How This Book Works for Writing Teachers of All Stripes Foreword Acknowledgments PART 1. WHY FEEDBACK MATTERS AS MUCH AS (OR MORE THAN!) THE LESSONS WE TEACH Chapter 1. Effective Feedback in Writing: What We Know Works Feedback: The Research Support Why Don't We Live the Research? The Way Forward Growth Mindset and Feedback Making Space and a Place for Effective Feedback Wrapping It Up Chapter 2. "Integrading": How to Live in a Grading World and Still Give Feedback Grading Versus Feedback: What Are the Differences? One Historical Perspective of Grading and Feedback Designs to Help Feedback and Grading Play Nicely in the Classroom Translating These Tools Into Different Grading Systems What to Grade? A Subjective Answer to an Important Question Wrapping It Up Chapter 3. Feedback Fundamentals Fundamental 1: Discover the Writer's Identity Fundamental 2: Set the Tone Fundamental 3: Use Formative Assessment Fundamental 4: Deliver Feedback That Has the Power of Three Wrapping It Up PART 2. WORDS AND WAYS TO TRANSFORM WRITERS AND WRITING Chapter 4. When Writers Are Stuck: Feedback to Support Risk Taking The Iceberg Illusion: The Bulk of the Writer's Work Is Beneath the Surface Risk Taking: How Students See It When Writers Feel Stuck Coming Up With Ideas: Strategies to Try When Writers Feel Stuck Elaborating: Strategies to Try When Writers Feel Stuck With Taking Risks: Strategies to Try Wrapping It Up Chapter 5. When It Is Time to Stretch and Grow: Feedback for Goal Setting Goal Setting: A Few Essentials How to Set and Use Goals Effectively Feedback on Goals From Classmates Teacher Feedback on Goals Designing Written Feedback Wrapping It Up Chapter 6. When Writers Need Ownership and Agency: Feedback to Support Choice Making A Need for Choice, Now Originality, Ownership, and Agency Research Support The Trust Fall of Developing Writers Building in Choice as Part of Feedback Feedback That Offers Choices in Research Writing Feedback That Offers Choices in Text Structure Feedback That Offers Choices in Elaboration Feedback That Offers Choices in Grammar and Conventions Wrapping It Up Chapter 7. Feedback Comes Full Circle: Reflecting for Learning Reflecting for Learning Reflection as Feedback Writer-Centered Reflecting Writing-Centered Reflections Conclusion References Index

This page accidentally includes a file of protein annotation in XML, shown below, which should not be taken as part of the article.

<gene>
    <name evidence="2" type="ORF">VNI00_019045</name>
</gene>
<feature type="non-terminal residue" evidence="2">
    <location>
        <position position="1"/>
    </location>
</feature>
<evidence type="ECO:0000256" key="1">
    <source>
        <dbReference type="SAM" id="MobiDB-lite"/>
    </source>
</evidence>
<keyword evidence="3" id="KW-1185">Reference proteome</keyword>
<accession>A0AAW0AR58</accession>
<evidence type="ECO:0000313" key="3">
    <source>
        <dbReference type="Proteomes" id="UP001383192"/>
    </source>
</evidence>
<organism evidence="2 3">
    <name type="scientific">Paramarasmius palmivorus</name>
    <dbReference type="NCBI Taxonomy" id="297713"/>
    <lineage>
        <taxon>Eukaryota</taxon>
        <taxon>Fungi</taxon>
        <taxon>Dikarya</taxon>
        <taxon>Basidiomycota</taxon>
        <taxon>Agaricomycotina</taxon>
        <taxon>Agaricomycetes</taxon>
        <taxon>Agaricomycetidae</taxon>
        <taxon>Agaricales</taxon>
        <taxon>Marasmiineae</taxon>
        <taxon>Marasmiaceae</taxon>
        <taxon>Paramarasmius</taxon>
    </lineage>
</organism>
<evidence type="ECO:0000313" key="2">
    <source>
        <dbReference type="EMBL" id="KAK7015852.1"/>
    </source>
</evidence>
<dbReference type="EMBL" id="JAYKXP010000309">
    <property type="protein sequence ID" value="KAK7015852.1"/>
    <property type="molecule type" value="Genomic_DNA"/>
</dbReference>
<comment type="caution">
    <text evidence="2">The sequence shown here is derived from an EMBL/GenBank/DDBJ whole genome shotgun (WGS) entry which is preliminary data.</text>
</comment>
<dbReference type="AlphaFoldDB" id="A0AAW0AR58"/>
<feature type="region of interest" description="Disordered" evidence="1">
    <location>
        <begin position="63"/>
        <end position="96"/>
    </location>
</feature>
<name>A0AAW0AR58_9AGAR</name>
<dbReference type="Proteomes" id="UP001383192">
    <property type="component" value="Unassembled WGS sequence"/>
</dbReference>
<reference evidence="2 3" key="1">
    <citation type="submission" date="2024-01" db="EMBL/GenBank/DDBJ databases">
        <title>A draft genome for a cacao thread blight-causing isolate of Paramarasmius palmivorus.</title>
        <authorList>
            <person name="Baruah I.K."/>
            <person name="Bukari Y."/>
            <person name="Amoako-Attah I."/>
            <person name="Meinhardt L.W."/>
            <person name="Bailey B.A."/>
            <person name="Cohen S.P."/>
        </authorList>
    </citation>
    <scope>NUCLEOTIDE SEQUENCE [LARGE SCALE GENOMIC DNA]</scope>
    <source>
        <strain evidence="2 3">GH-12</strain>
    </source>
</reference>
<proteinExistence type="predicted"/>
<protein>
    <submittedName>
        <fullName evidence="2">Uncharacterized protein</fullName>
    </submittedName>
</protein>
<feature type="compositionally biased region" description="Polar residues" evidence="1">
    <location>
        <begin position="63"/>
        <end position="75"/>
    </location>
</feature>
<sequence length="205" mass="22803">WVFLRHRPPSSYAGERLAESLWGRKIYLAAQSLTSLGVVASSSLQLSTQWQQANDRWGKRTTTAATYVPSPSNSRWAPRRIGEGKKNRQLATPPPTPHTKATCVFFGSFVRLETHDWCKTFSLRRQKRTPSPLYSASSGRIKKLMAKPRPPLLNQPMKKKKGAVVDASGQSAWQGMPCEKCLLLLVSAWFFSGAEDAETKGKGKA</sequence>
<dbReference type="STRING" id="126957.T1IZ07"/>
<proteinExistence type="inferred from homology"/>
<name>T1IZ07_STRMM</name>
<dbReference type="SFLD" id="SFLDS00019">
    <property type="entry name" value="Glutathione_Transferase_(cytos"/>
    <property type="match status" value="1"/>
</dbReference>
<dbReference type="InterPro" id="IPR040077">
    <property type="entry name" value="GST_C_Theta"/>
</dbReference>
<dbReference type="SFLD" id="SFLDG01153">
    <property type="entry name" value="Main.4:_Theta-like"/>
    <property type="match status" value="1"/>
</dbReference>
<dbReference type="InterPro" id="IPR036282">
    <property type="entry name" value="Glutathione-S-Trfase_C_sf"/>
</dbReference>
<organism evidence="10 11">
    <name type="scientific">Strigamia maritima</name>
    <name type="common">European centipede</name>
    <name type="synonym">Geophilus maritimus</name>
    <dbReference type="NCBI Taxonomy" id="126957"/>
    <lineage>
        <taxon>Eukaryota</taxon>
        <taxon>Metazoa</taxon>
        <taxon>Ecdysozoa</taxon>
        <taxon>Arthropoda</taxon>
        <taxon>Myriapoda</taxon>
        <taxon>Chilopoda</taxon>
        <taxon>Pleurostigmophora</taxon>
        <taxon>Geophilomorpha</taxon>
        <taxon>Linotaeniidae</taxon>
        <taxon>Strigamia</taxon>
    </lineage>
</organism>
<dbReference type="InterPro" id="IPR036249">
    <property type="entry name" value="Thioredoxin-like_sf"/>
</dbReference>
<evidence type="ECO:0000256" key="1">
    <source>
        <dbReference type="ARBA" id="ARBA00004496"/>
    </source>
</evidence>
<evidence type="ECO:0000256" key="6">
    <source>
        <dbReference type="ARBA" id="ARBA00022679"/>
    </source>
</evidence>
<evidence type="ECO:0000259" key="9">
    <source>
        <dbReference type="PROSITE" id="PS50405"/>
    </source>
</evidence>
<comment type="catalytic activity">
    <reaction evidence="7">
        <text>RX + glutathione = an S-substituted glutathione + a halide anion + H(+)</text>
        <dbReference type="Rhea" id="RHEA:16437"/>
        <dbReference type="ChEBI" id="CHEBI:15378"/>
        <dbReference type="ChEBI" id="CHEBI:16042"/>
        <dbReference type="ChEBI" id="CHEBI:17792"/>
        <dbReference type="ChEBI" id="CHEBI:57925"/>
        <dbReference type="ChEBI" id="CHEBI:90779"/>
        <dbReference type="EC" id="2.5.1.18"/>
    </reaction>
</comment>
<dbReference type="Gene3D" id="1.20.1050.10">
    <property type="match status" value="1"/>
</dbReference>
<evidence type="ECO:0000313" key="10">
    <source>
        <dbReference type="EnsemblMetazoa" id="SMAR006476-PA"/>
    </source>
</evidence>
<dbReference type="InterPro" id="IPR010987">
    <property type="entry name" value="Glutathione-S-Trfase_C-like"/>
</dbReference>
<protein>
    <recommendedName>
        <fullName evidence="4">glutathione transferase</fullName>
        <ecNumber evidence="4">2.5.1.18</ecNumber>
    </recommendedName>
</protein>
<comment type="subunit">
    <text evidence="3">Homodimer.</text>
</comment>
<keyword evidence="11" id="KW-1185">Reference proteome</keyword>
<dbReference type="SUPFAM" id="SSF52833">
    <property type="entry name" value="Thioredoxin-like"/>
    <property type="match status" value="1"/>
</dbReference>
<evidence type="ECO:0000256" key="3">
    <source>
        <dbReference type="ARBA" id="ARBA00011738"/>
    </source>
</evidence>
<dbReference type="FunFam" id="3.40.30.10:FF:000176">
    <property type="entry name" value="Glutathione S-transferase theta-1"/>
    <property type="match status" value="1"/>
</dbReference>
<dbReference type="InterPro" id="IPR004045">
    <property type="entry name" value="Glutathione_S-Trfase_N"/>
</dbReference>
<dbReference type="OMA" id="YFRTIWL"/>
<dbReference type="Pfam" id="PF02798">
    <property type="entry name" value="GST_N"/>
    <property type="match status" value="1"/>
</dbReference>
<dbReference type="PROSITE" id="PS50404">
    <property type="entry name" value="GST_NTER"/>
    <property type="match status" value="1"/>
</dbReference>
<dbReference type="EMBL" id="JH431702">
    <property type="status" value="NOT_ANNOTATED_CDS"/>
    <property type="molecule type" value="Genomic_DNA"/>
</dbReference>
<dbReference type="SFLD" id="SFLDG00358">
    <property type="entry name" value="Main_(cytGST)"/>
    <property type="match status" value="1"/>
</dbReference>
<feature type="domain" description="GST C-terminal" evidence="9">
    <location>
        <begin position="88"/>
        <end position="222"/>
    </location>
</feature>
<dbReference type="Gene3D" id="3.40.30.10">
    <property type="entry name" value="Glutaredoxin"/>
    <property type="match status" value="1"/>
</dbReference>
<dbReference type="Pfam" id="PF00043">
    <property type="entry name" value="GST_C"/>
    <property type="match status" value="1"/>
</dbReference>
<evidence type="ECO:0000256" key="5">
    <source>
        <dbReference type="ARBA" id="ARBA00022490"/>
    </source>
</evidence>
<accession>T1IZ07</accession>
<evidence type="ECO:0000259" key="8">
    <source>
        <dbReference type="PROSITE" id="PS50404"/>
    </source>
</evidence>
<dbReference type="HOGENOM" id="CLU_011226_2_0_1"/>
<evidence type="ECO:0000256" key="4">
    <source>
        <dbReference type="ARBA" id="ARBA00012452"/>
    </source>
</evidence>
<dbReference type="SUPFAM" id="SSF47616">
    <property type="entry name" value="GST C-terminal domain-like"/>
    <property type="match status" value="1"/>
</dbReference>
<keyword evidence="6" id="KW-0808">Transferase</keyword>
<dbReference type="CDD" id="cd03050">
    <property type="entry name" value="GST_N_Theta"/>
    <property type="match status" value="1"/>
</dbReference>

Patty McGee is a Literacy Consultant whose passion and vision is to create learning environments where teachers and students discover their true potential and power. Patty's favorite moments are when groups of teachers are working with students collaboratively in the classroom. She does her best literacy research by practicing on her two children. Prior to her work as Literacy Consultant, she was Coordinator of Professional Learning in Literacy with the Northern Valley Curriculum Center. Previously, Patty was a fourth grade teacher, a Library Media Specialist, and a Literacy Coach. Patty received her Bachelor's Degree in Elementary Education at Loyola University in Maryland, an Associate School Library Media Specialist certification through Rutgers University, and her M.Ed. in Teacher Leadership through Montclair State University. Patty has also studied literacy and literacy coaching through Teacher's College Reading and Writing Project and Iona College. She has received the Milken Educator Award (2002), worked as a consultant for Workman Publishing, Scholastic, and Corwin Press, and served on several committees for the New Jersey Department of Education. Furthermore, she has been an adjunct professor at Montclair State University and presenter at the ILA, NCTE, ASCD, and Learning Forward national conferences.